(Very) Early Reader

Deborah - posted on 11/07/2010 ( 6 moms have responded )




Hi all, glad to have found this group.

I am seeking advice about my little early reader; Jonah is 2 years and 11 months, and has just started reading - a lot. He can read long sentences like: "MAMA AND THE BIG READ CAT EAT HOT FOOD." "THE NICE BIG CAT SAT ON THE LITTLE CHAIR" "NO NO! THE CAT SAT IN THE BOX!" And such. Do any of you have similar experiences, or have any suggestions? The pre-school I hope to send him to next Fall has no reading curriculum, but they promise he will "not be bored", as they will let him do his own thing with books, and they will encourage. But I am a bit worried, because everyone needs peer support.

Any advice greatly appreciated.

Thank you!


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Autumn - posted on 06/03/2012




I just saw your post. I would love to hear how your child is doing now as my daughter started reading before 3 also, she's 3 now and reads at about a 3rd grade level but I'm wondering about supporting her in the fall at preschool so she's not bored.

Jannes - posted on 11/17/2010




Hello. Its nice to read stories of mothers here like me. I am wondering also if it is really reading by comprehension or they just read it because they have already memorize the book that you have been reading to him many times. My boy who just turned one also looks like has interest in reading. Everytime I ask him about his favorite book and start reading he would say words that I could not understand and sounds like he is trying to compete with me in reading.. and if I am slow in reading and turning the page of the book he will keep babbling and he will turn the pages himself.. He also show big big interest in computer. He can sit hours in front of the computer and his favorite is starfall.com and he keep pushing the keyboard if things he look at in monitor dont move. I guess this is just normal ?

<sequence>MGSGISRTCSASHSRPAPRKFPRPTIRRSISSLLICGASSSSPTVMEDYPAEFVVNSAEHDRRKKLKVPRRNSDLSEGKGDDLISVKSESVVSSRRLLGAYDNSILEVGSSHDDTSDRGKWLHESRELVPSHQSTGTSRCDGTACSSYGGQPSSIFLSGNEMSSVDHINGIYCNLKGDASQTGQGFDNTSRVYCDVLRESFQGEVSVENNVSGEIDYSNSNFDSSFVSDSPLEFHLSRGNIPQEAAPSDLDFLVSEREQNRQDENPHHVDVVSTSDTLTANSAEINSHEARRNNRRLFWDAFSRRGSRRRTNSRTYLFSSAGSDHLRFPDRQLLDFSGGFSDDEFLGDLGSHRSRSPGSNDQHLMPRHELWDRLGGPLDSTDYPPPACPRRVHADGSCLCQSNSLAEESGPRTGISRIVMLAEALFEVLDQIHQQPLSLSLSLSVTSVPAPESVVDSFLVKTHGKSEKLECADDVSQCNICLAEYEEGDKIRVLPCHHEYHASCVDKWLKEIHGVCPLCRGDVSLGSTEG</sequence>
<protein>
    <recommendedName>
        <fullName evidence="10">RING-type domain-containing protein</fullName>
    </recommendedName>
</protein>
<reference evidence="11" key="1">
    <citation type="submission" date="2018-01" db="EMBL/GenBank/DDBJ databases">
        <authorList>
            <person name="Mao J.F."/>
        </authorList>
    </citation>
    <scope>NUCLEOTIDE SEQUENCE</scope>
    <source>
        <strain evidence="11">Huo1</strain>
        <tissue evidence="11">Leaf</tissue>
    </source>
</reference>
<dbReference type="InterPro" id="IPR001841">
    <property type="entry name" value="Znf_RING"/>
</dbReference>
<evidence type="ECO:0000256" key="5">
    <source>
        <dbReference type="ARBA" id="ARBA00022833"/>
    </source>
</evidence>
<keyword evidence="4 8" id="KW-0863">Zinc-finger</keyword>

Heather - posted on 11/16/2010




First, make sure his comprehension is good - that he cannot only read the words, but understand the story. Early reading without comprehension is associated with Asperger's, so you want to rule that out. My son started reading at age 3 (and I had held him off as long as possible.) He devoured books at the library. You can ask the librarian for suggestions for "early reader" books...these books will have words with larger print, less words on a page, etc. If you do a library catalog search, you can search by the "early reader" category. However, if your son truly is reading so early, he will quickly become bored with these books. After he "graduates" from the early reader books, you can go to books suited for grades 1-3. Again, the librarian is a great help. One thing to do to figure out if a book is a good one to use is to have your son read a random page from the book. If he finds 5 or more words difficult, the book is too hard. Try another one. My son loved the Nate the Great books - they are great early chapter books with chapters that are not too long or difficult. But then he read the Hobbit 3 times when he was 6 - they can really expand their skills that fast! Let your son lead the way with what he is interested in and how difficult he wants to get (though you can be a guide.) Sometimes, he will want to read books that you know are super-easy for him - it's OK, let him. Non-fiction books are also great because it satisfies their desire to learn about the world around them. Many non-fiction books, especially the Dorling-Kindserly and the Eyewitness books, have lots of great pictures with little paragraphs of information that are easy to digest. DK and Eyewitness also put out some great paperback chapter books - absolutely fascinating! They have the reading levels identified, too. Magic Treehouse books are also great for early readers. Amelia Bedilia books are incredibly funny and fantastic for early readers who love the play-on-words.